Updated on November 6, 2018
Decision point to financial freedom
Based on empirical evidence gathered by Dr. Thomas Stanley (author of The Millionaire Mind), my traits would fit me right into the rat race. Simply put, Marie’s mind IS NOT a Millionaire Mind. I STRONGLY DISAGREE. I CHOOSE to disagree.
Built to be an employee
I have to acknowledge though that majority of my track record to date does not quite fit with the majority of the millionaires that Dr. Stanley studied.I have always been an honor student (Studies show that most successful entrepreneurs have average performance in school.).
Unlike most entrepreneurs who built their own wealth, I have always lived comfortably enough (not too posh) and never felt the need to find other ways to succeed in life because my grades, awards, and co-curricular activities have been good enough to get me to junior executive jobs in good companies fresh from college and/or law or business school if I wanted.
After graduating from DLSU and obtaining my Certified Public Accountant license, I worked for a couple of months as a junior officer Finance at a top international bank. I then entered as a management trainee at a multinational FMCG. I was never quite happy. I was constantly complaining and never happy about going to work everyday even though my gross pay was bigger than some staff who may be working for more than 10 years. It must be partly due to being the eldest child, being used to (quasi) independence, and the yearning for and knowledge that there is something more. I wanted to be free to pursue my economics studies and research projects, have fun with JP and my friends and sisters, start a business, travel, write and so many more! 24 hours a day aren’t enough for my dreams.
Reality of the rat race
My boyfriend JP says it’s not how long we’ve been going out, it’s the intensity or the quality of the time that we do spend together that matters. Some couples have been together for 10 months but only have a dinner or movie date once or twice a month. I hardly think that can build a strong relationship. I’m going with the same frame of thinking. It’s not how long I’ve worked as an employee in any company that’s going to matter in my life. IN MY LIFE. I’m going to look at the quality of my dreams, my achievements, my memories, my assets, my friends and family time, my thoughts and emotions.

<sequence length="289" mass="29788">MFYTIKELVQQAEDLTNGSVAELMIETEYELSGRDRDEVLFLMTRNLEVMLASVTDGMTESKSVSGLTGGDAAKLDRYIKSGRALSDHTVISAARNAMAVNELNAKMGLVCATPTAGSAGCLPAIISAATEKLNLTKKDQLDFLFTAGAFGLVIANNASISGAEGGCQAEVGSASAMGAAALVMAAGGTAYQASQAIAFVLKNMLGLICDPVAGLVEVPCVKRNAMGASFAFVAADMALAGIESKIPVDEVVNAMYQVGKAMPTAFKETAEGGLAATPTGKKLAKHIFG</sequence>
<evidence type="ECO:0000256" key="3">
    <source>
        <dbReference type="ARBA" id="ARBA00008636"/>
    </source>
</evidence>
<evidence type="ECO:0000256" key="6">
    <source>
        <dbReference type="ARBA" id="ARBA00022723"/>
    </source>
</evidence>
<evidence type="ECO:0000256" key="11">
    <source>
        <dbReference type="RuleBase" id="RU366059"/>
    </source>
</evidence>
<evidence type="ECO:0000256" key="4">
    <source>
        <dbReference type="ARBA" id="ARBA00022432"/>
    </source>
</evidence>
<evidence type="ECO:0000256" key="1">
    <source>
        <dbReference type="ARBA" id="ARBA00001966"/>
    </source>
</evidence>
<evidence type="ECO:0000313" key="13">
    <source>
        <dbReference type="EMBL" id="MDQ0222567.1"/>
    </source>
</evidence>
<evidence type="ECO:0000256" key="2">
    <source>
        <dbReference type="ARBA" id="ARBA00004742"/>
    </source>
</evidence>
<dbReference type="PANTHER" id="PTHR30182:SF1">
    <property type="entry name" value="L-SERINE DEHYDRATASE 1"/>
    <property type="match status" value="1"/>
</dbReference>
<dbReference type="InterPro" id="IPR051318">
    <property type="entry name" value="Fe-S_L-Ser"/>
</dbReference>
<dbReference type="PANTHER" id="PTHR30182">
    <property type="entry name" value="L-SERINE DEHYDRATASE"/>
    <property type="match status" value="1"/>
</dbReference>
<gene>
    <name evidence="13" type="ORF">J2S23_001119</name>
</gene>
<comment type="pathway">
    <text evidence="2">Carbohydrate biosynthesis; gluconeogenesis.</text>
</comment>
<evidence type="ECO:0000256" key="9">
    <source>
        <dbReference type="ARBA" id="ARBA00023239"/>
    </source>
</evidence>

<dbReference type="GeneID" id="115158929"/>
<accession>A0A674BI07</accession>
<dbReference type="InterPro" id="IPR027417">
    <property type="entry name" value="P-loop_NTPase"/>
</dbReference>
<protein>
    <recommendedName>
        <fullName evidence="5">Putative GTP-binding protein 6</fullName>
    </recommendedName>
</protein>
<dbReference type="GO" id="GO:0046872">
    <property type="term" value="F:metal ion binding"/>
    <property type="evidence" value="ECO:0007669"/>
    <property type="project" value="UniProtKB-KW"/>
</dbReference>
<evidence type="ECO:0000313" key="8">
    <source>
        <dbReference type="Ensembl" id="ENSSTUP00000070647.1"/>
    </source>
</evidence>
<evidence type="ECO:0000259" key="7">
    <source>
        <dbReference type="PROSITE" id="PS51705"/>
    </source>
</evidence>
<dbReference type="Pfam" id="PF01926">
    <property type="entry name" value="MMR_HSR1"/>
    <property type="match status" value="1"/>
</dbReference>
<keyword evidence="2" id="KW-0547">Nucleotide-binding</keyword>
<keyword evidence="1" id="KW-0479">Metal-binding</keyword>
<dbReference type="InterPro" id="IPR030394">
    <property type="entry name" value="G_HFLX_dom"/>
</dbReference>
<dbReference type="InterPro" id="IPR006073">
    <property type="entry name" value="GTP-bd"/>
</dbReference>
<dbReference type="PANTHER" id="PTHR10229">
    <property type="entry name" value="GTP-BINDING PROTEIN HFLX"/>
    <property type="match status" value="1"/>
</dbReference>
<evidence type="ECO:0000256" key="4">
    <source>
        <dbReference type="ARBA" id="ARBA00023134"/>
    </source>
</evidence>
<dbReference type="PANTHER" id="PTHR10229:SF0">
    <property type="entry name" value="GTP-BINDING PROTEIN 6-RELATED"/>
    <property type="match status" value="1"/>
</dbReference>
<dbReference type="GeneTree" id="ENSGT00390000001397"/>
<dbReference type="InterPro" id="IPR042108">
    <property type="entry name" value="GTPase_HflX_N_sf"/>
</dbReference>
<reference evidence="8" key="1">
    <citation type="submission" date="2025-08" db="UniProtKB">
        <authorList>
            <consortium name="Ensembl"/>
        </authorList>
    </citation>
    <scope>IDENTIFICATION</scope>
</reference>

Robert Kiyosaki‘s first lesson from his rich dad : he had to miss his Saturday baseball games because he was told to work in the dad’s store for a measly 10 cents per hour. In less than a month, he got fed up and realized that rich dad says not to trade time for money. Don’t work for money. Build systems and processes to have money work for you. I’ve read and heard this so many times from big guys (who know what they’re talking about!) so I know it theoretically. The same epiphany came to me 7 months after getting into the employee route.
I say, Filipinos are in dire need of good financial education and sound personal finance habits. This is my contribution.
It takes courage and an open mind to get out. Until we get to the age of 65, 88% will be dead or dead broke. That’s why it’s hard to get out of the rat race, trading time and youth for money – because practically everyone’s there! It’s going to be lonely if you’re not with them 88%.
I’m not against hard work
I’m not afraid of hard work. I can do loads of overtime, lose sleep, and even spend my own money. I used to do volunteer work and ran a big student organization for 3 years, taking time away from school or potential part-time income – just because I loved it.
I want to do what I like, to like what I do, and to see that it has an impact on people’s lives. I want to at least see the value that my effort gives to them. The value of something I do should be rewarded at the true economic benefit that it gives to others, not some value that’s net of corporate income tax, business taxes, indirects or overhead, electricity, advertising, dividend income for others, and other considerations. Don’t you think you deserve that?
It’s possible. I can see my Tagaytay house and lot where JP and I will live in the next few years. My children will study in the International School system and will learn about money smarts at a young age. I’ll get my parents a place too for their relaxation.
It’s going to happen in this lifetime. My mom handled her money well. From a child selling flowers in the market, she managed to send us to good schools and to buy us a really nice house. She even got me a car. Our expenses aren’t going to lessen anytime soon though so I know I also need to make that geometric growth in my income happen that straight-line salaries can’t.
Next time, I’ll tell you about ways I’ve found to realize these big dreams.